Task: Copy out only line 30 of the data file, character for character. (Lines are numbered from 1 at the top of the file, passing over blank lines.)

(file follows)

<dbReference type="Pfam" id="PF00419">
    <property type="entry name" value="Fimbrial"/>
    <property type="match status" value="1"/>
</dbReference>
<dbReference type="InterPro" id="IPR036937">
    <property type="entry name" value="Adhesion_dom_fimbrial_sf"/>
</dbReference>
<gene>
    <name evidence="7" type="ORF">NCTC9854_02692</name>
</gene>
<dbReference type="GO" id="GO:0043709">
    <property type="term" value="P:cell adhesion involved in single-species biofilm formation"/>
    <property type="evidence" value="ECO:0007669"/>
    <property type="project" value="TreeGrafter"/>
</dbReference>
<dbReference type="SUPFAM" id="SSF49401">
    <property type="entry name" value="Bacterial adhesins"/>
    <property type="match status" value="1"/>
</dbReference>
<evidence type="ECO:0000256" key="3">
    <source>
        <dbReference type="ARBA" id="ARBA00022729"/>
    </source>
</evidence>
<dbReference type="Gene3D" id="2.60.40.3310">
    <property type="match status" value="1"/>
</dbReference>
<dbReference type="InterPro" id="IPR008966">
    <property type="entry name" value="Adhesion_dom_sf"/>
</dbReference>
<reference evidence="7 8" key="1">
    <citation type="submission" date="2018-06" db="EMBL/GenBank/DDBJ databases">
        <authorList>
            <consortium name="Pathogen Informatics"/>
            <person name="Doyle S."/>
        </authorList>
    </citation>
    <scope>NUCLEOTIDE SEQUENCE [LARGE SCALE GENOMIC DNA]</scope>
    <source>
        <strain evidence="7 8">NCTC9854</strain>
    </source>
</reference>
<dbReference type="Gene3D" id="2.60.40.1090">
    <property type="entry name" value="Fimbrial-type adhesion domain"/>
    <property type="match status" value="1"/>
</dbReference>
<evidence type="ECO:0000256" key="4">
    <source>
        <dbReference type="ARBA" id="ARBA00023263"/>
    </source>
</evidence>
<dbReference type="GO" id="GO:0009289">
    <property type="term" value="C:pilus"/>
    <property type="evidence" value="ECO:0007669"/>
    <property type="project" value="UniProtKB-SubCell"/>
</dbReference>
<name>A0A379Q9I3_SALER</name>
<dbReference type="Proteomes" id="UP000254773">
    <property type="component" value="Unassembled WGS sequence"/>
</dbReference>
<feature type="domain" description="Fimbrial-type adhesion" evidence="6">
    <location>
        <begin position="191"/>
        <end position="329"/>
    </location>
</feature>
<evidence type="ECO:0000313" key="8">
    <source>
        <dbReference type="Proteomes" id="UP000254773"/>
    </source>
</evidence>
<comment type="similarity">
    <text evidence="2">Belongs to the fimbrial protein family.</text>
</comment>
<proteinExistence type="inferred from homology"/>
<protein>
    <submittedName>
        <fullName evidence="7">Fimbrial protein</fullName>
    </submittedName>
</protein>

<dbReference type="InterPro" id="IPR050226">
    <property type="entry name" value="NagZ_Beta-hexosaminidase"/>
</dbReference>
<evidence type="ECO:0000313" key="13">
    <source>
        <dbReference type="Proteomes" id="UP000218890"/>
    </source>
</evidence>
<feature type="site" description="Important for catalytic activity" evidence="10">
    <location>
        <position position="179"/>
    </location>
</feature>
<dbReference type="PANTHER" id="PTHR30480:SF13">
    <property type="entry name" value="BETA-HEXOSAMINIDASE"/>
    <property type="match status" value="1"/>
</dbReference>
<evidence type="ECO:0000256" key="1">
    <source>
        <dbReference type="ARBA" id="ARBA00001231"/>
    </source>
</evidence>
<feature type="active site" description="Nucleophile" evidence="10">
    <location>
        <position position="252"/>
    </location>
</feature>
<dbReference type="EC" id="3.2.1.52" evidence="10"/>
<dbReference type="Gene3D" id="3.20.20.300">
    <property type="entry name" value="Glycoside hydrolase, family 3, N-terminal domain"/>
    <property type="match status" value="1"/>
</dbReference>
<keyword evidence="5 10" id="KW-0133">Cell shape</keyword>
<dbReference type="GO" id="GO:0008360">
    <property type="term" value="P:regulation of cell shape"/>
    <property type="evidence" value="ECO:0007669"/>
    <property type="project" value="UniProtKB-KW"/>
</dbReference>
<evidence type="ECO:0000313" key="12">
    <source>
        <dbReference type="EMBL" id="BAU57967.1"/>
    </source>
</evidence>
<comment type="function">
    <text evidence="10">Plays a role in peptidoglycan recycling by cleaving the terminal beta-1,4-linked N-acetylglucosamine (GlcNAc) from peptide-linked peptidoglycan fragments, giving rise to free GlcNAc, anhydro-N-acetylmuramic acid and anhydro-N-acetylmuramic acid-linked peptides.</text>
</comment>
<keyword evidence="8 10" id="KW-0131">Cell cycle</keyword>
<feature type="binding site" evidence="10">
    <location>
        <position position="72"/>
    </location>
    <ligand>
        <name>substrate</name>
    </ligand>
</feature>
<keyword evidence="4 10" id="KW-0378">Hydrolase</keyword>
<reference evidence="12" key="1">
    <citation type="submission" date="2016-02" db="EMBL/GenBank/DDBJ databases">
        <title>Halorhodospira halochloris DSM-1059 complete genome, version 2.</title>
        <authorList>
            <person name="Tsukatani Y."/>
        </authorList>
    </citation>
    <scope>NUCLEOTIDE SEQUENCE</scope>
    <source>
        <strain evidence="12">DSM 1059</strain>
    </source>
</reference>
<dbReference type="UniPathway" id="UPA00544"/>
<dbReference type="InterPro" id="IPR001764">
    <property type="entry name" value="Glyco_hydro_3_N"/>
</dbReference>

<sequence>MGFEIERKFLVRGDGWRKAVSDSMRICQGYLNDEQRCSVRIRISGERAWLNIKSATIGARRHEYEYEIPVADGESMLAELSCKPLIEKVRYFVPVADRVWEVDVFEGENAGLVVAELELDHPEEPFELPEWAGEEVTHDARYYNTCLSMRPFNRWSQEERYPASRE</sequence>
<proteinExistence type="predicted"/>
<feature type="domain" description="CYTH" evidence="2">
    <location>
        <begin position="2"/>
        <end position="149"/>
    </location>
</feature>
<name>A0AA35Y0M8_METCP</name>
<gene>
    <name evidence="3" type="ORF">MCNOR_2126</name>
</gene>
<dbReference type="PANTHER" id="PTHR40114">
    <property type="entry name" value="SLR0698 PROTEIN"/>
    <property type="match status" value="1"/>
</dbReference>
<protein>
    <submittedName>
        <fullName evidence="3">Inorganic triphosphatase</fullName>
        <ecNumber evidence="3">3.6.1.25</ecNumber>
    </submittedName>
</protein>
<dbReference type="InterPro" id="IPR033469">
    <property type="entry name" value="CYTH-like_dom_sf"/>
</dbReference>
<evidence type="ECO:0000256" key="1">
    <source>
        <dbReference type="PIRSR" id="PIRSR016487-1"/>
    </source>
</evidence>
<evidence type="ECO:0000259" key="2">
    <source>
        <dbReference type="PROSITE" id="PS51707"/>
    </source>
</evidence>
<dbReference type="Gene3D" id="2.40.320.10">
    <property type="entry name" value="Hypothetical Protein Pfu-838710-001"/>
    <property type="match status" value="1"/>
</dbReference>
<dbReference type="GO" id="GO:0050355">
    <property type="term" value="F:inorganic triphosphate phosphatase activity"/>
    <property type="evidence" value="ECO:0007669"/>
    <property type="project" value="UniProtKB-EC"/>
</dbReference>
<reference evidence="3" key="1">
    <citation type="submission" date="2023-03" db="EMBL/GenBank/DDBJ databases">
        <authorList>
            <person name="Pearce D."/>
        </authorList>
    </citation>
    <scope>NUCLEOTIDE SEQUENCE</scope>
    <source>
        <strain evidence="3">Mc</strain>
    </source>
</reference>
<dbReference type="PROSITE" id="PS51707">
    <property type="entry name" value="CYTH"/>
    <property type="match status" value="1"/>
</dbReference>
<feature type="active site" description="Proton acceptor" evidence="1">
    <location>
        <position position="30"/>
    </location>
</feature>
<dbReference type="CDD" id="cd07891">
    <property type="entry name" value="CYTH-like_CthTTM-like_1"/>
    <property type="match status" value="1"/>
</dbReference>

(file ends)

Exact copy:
</dbReference>